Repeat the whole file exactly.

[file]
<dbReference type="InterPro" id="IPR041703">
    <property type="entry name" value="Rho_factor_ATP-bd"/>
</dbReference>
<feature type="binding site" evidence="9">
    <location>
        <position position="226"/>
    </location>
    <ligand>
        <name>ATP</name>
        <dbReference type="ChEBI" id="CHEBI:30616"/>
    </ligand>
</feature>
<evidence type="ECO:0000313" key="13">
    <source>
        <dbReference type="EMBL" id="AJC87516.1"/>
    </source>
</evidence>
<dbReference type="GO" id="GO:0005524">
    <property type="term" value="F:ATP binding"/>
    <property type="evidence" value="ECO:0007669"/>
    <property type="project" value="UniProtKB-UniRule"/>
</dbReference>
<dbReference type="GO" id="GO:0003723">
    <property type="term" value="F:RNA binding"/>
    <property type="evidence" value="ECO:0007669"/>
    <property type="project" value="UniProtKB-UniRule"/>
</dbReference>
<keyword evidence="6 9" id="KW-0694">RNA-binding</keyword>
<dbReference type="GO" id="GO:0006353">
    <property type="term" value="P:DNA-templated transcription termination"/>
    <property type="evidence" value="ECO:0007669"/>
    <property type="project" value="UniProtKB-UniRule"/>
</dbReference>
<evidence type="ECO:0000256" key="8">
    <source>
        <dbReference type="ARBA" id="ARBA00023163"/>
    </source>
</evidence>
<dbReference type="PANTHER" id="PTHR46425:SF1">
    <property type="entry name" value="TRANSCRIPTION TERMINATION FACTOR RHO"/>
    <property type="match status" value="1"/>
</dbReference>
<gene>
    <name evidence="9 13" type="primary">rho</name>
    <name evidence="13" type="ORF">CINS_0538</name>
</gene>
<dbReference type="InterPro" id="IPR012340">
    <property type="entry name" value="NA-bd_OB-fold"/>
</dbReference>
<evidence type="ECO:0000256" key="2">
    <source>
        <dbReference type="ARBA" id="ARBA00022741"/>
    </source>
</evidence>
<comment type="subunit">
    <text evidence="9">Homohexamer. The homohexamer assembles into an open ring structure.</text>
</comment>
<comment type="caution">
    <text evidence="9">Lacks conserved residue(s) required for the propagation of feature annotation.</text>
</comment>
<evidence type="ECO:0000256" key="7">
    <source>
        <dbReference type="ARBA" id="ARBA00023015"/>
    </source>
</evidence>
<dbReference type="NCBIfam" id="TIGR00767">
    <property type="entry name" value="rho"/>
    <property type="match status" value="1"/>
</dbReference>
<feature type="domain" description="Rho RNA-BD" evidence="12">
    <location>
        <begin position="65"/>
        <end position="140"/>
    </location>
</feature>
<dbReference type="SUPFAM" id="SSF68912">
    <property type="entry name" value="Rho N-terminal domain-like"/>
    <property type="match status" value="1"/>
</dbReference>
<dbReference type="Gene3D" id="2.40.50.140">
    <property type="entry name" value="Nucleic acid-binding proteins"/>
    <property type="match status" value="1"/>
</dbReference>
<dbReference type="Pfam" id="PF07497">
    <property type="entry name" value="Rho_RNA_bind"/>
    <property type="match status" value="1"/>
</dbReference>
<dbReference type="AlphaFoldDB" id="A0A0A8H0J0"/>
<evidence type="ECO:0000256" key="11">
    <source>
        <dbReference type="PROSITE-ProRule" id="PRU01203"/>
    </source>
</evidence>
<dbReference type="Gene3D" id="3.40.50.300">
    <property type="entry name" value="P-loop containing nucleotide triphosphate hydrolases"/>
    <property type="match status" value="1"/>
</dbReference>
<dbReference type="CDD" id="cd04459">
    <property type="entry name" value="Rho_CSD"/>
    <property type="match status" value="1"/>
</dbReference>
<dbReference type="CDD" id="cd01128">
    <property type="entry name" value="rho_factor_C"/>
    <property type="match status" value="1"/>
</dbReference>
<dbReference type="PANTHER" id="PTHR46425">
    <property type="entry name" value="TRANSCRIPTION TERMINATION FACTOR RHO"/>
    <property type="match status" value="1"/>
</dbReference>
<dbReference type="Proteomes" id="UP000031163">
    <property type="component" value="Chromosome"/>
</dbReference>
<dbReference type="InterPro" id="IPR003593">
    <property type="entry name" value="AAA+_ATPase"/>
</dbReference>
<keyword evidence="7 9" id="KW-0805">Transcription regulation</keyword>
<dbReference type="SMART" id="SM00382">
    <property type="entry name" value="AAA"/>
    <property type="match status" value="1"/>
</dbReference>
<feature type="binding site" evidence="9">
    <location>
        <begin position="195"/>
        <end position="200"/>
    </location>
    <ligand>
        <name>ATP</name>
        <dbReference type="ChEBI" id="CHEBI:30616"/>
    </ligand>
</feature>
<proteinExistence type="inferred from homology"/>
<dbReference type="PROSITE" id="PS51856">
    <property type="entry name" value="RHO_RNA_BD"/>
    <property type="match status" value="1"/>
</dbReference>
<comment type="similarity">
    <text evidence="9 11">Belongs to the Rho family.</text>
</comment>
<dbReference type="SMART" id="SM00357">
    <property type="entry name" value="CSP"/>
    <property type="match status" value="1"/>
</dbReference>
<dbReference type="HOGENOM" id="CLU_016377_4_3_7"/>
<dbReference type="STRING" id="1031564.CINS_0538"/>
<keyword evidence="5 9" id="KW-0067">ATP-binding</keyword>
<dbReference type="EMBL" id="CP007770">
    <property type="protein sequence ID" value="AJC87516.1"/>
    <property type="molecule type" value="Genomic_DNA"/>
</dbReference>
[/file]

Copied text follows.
<dbReference type="InterPro" id="IPR041703">
    <property type="entry name" value="Rho_factor_ATP-bd"/>
</dbReference>
<feature type="binding site" evidence="9">
    <location>
        <position position="226"/>
    </location>
    <ligand>
        <name>ATP</name>
        <dbReference type="ChEBI" id="CHEBI:30616"/>
    </ligand>
</feature>
<evidence type="ECO:0000313" key="13">
    <source>
        <dbReference type="EMBL" id="AJC87516.1"/>
    </source>
</evidence>
<dbReference type="GO" id="GO:0005524">
    <property type="term" value="F:ATP binding"/>
    <property type="evidence" value="ECO:0007669"/>
    <property type="project" value="UniProtKB-UniRule"/>
</dbReference>
<dbReference type="GO" id="GO:0003723">
    <property type="term" value="F:RNA binding"/>
    <property type="evidence" value="ECO:0007669"/>
    <property type="project" value="UniProtKB-UniRule"/>
</dbReference>
<keyword evidence="6 9" id="KW-0694">RNA-binding</keyword>
<dbReference type="GO" id="GO:0006353">
    <property type="term" value="P:DNA-templated transcription termination"/>
    <property type="evidence" value="ECO:0007669"/>
    <property type="project" value="UniProtKB-UniRule"/>
</dbReference>
<evidence type="ECO:0000256" key="8">
    <source>
        <dbReference type="ARBA" id="ARBA00023163"/>
    </source>
</evidence>
<dbReference type="PANTHER" id="PTHR46425:SF1">
    <property type="entry name" value="TRANSCRIPTION TERMINATION FACTOR RHO"/>
    <property type="match status" value="1"/>
</dbReference>
<gene>
    <name evidence="9 13" type="primary">rho</name>
    <name evidence="13" type="ORF">CINS_0538</name>
</gene>
<dbReference type="InterPro" id="IPR012340">
    <property type="entry name" value="NA-bd_OB-fold"/>
</dbReference>
<evidence type="ECO:0000256" key="2">
    <source>
        <dbReference type="ARBA" id="ARBA00022741"/>
    </source>
</evidence>
<comment type="subunit">
    <text evidence="9">Homohexamer. The homohexamer assembles into an open ring structure.</text>
</comment>
<comment type="caution">
    <text evidence="9">Lacks conserved residue(s) required for the propagation of feature annotation.</text>
</comment>
<evidence type="ECO:0000256" key="7">
    <source>
        <dbReference type="ARBA" id="ARBA00023015"/>
    </source>
</evidence>
<dbReference type="NCBIfam" id="TIGR00767">
    <property type="entry name" value="rho"/>
    <property type="match status" value="1"/>
</dbReference>
<feature type="domain" description="Rho RNA-BD" evidence="12">
    <location>
        <begin position="65"/>
        <end position="140"/>
    </location>
</feature>
<dbReference type="SUPFAM" id="SSF68912">
    <property type="entry name" value="Rho N-terminal domain-like"/>
    <property type="match status" value="1"/>
</dbReference>
<dbReference type="Gene3D" id="2.40.50.140">
    <property type="entry name" value="Nucleic acid-binding proteins"/>
    <property type="match status" value="1"/>
</dbReference>
<dbReference type="Pfam" id="PF07497">
    <property type="entry name" value="Rho_RNA_bind"/>
    <property type="match status" value="1"/>
</dbReference>
<dbReference type="AlphaFoldDB" id="A0A0A8H0J0"/>
<evidence type="ECO:0000256" key="11">
    <source>
        <dbReference type="PROSITE-ProRule" id="PRU01203"/>
    </source>
</evidence>
<dbReference type="Gene3D" id="3.40.50.300">
    <property type="entry name" value="P-loop containing nucleotide triphosphate hydrolases"/>
    <property type="match status" value="1"/>
</dbReference>
<dbReference type="CDD" id="cd04459">
    <property type="entry name" value="Rho_CSD"/>
    <property type="match status" value="1"/>
</dbReference>
<dbReference type="CDD" id="cd01128">
    <property type="entry name" value="rho_factor_C"/>
    <property type="match status" value="1"/>
</dbReference>
<dbReference type="PANTHER" id="PTHR46425">
    <property type="entry name" value="TRANSCRIPTION TERMINATION FACTOR RHO"/>
    <property type="match status" value="1"/>
</dbReference>
<dbReference type="Proteomes" id="UP000031163">
    <property type="component" value="Chromosome"/>
</dbReference>
<dbReference type="InterPro" id="IPR003593">
    <property type="entry name" value="AAA+_ATPase"/>
</dbReference>
<keyword evidence="7 9" id="KW-0805">Transcription regulation</keyword>
<dbReference type="SMART" id="SM00382">
    <property type="entry name" value="AAA"/>
    <property type="match status" value="1"/>
</dbReference>
<feature type="binding site" evidence="9">
    <location>
        <begin position="195"/>
        <end position="200"/>
    </location>
    <ligand>
        <name>ATP</name>
        <dbReference type="ChEBI" id="CHEBI:30616"/>
    </ligand>
</feature>
<proteinExistence type="inferred from homology"/>
<dbReference type="PROSITE" id="PS51856">
    <property type="entry name" value="RHO_RNA_BD"/>
    <property type="match status" value="1"/>
</dbReference>
<comment type="similarity">
    <text evidence="9 11">Belongs to the Rho family.</text>
</comment>
<dbReference type="SMART" id="SM00357">
    <property type="entry name" value="CSP"/>
    <property type="match status" value="1"/>
</dbReference>
<dbReference type="HOGENOM" id="CLU_016377_4_3_7"/>
<dbReference type="STRING" id="1031564.CINS_0538"/>
<keyword evidence="5 9" id="KW-0067">ATP-binding</keyword>
<dbReference type="EMBL" id="CP007770">
    <property type="protein sequence ID" value="AJC87516.1"/>
    <property type="molecule type" value="Genomic_DNA"/>
</dbReference>